Patient and physician explanatory models for acute bronchitis

Laura M. Snell, Ruth P. Wilson, Kevin C. Offinger, Carolyn Sargent, Olive Chen, Kristen M. Corey

Research output: Contribution to journalArticlepeer-review

9 Scopus citations


OBJECTIVES: Our goals were to develop explanatory models to better understand how physicians diagnose and treat acute bronchitis; to describe patient expectations and needs when experiencing an episode of acute bronchitis; and to enhance communication between physician and patient. STUDY DESIGN: We used qualitative, semistructured, in-depth interviews to generate patient and physician explanatory models. POPULATION We had a purposeful, homogeneous sample of 30 family physicians and 30 adult patients. OUTCOMES MEASURED: Our multidisciplinary team of investigators used an editing style of analysis to develop patient and physician explanatory models based on the following topics: (1) what caused my illness/etiology, (2) what symptoms I had/onset of symptoms, (3) what my sickness did to me/pathophysioloy, (4) how severe is my sickness/course of illness, and (5) what kind of treatment should I receive/treatment. RESULTS: We found that patient and physician models were congruous for symptoms of acute bronchitis and incongruous for etiology and course of illness. Models were congruous for treatment, although for different reasons. CONCLUSIONS: Patients may have a very vague understanding of the process of infection and the difference between bacteria and viruses. Compounding this confusion is frequent miscommunication from physicians regarding the clinical course of untreated illness. These factors and non-communicated expectations from patients and fear of missing something on the part of physicians contribute to the decision to treat with antibiotics.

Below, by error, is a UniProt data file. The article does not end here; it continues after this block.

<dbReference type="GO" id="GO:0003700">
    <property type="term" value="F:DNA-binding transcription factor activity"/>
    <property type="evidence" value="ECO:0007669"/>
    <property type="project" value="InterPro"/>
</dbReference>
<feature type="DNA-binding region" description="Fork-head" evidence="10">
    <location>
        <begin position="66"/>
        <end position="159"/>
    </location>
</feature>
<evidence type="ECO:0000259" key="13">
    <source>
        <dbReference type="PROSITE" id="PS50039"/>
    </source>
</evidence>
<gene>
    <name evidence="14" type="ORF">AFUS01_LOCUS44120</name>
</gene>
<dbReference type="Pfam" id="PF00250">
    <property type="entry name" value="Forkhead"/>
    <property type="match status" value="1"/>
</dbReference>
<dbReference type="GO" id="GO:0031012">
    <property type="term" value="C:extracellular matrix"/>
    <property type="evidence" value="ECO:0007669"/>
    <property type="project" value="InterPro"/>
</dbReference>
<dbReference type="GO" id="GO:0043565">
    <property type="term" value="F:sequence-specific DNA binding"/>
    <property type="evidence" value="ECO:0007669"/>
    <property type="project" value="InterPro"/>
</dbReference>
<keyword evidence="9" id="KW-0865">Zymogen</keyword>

Original languageEnglish (US)
Pages (from-to)1035-1040
Number of pages6
JournalJournal of Family Practice
Issue number12
StatePublished - Dec 1 2002


  • Acute bronchitis
  • Explanatory models
  • Qualitative

ASJC Scopus subject areas

  • Family Practice


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